More on hypocrisy, aided by Blue Like Jazz

As I wrote on Matthew 23, I was reminded of a favorite section of the book Blue Like Jazz by Donald Miller. It doesn’t entirely fit the hypocrisy of the scribes and Pharisees of Matthew 23, so it didn’t fit in with that post, but I wanted to share it.

His struggle with hypocrisy wasn’t a self-righteous boasting, but did have the flavor of not practicing what he preached, as seen in Matthew 23:3. He writes this as he was confronted with something like a crisis of faith:

“I don’t have any doubts about God or anything; it’s just me. I feel like I am constantly saying things I don’t mean. I tell people they should share their faith, but I don’t feel like sharing my faith. I tell people they should be in the Word, but I am only in the Word because I have to teach the Word. I said to a guy the other day, ‘God bless you.’ What does that mean? Then I started thinking about all the crap I say. All the clichés, all the parroted slogans. I have become an informercial for God, and I don’t even use the product.

As much as we can keep ourselves busy, busyness can hide time from honest, personal reflection. This is true within the church as well as it can provide plenty to occupy your time. These things can all be very good. But make sure that you slow down and make sure you are seeking out God himself, and not just the good things of God. Ritual and habit are not bad in and of themselves, but take time to think through our actions and the meaning behind them. As you approach the Bible, seek God in his Word for the joy of knowing him, not only to finish this reading plan.

I will say that there is a place for obedience, even when we “don’t feel like it.” God can use us regardless of our initial willingness (see Moses and all sorts of other characters from the Bible). That may be a critique of this book. Christianity is not always going to be some authentic expression of our deepest desires. Our deep desires are often sinful, and a life following Christ is hard as he warned us that we’ll have to pick up our cross to follow him.

But there is wisdom in this quote. We shouldn’t mistake learning about God with knowing God or giving instruction for others with personal discipleship.* For example, taking children to church is not the same thing as bringing them up in the faith. Writing a check for some ministry is not the same as serving people face-to-face. Researching the Bible for a class is not all that reading the Bible is about. These are not bad things, but we must make sure we do not let them become everything. We are invited not only to live a certain way or to know certain things, but to know God in Jesus Christ–to have a relationship.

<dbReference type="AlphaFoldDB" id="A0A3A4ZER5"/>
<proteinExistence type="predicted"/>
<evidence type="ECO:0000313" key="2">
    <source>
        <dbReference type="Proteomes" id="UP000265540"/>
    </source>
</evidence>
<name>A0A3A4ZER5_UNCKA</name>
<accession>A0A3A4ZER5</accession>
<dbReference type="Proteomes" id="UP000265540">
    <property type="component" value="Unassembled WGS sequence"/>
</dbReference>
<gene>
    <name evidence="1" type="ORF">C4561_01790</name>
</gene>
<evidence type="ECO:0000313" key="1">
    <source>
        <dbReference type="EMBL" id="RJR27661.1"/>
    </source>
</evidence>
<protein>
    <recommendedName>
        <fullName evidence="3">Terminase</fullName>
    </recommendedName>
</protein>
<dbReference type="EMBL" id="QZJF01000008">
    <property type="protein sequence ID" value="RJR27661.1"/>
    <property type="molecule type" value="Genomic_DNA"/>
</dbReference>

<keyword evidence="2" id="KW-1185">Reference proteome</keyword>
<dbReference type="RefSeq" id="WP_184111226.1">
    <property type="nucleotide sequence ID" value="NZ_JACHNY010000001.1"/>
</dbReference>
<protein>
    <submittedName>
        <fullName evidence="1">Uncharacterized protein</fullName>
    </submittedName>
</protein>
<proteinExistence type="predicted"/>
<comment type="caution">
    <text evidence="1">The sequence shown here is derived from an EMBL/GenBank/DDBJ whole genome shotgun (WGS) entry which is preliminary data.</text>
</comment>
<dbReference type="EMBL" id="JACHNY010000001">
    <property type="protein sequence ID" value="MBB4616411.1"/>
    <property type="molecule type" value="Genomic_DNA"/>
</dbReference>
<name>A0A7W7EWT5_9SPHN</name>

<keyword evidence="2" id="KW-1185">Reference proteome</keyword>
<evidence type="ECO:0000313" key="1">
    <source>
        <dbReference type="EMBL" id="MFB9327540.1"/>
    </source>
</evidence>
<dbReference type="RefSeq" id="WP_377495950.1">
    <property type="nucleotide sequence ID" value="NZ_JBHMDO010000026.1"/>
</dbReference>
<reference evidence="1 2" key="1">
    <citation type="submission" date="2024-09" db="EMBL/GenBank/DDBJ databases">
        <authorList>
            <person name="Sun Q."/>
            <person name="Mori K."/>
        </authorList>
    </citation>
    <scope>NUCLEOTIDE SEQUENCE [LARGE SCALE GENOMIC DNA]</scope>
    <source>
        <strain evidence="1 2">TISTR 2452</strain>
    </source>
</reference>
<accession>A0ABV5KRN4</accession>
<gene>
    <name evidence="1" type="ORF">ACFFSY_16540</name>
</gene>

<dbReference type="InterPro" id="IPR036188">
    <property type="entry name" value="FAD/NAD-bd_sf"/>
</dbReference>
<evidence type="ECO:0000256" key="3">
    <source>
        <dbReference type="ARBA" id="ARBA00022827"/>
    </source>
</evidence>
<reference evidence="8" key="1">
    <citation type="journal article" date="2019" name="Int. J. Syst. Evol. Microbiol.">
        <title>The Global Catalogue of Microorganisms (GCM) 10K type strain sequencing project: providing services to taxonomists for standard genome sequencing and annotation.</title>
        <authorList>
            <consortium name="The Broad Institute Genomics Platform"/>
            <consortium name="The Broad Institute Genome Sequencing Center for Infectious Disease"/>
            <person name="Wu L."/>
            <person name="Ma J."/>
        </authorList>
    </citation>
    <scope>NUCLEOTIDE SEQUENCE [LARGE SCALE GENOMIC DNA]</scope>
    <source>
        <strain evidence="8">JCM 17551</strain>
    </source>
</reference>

Informercials can be really informative, but God wants disciples who follow him, and they can be transformative in this world.

*A problem it seemed the scribes and Pharisees had. Matthew 23

Brief Reflection on Romans 6

Even in books familiar to me like Romans I come across verses or phrases that stand out and seem new to me. I found this line from Romans 6:17 particularly beautiful, “obedient from the heart.” Paul gives great thanks to God that we, who were once slaves to sin are now obedient from the heart to the teachings of God. To be brought from bondage to sin, which brings death, to an obedience rooted in our hearts, in our love for God, is surely something for which to give thanks.

Deferred-Promise Land

In Numbers the people rebel against God’s plan to lead them into the promised land because of the report brought back to them by the twelve spies. On the one hand it is a land said to be flowing with milk and honey, but it is also a land whose occupants make the Israelites fearful. They say that they were like grasshoppers compared to the inhabitants.

What follows is not unusual for God’s people when facing adversity: grumbling and rosy descriptions of slavery in Egypt. They are angered that their God–who has done great and marvelous things for them–has led them to such a great and marvelous land. Well, that’s not how they said it. They’re upset that God’s plan doesn’t appear easy. The people are afraid of the inhabitants and do not trust that God will continue to lead them, be with them, and deliver them.

They have a new plan, “Let us choose a leader and go back to Egypt.” After all, they had fish in Egypt. (Num 11:5).

When Caleb and Joshua, two of the twelve spies, try to dissuade them the people are so angered that they intend to stone them. They won’t hear any challenge to their cowardice. Not until God comes to speak to them. Because of their disobedience God pronounces judgment. The promised land is still promised for the people of God, but it is not to be seen by the current generation. None of the men but Caleb and Joshua may enter. Instead of God delivering this land to his people, the people will die wandering in the wilderness, spending one year for each day the spies were in the land, until the next generation is ready to enter.

I wonder what blessings of God we miss out on because of our disobedience. I wonder what God wants to give to his people that he might reserve for another generation. This is not just a selfish consideration, but look at how Caleb and Joshua, who acted righteously, still felt some of the consequences. How might our sins bring collateral damage on those around us or how might our sins limit other’s reception of God’s blessing?

God is never through with his people, not here in Numbers and not ever. But there still is discipline for his children. I hope our trust can overcome our fear when God calls us to follow him.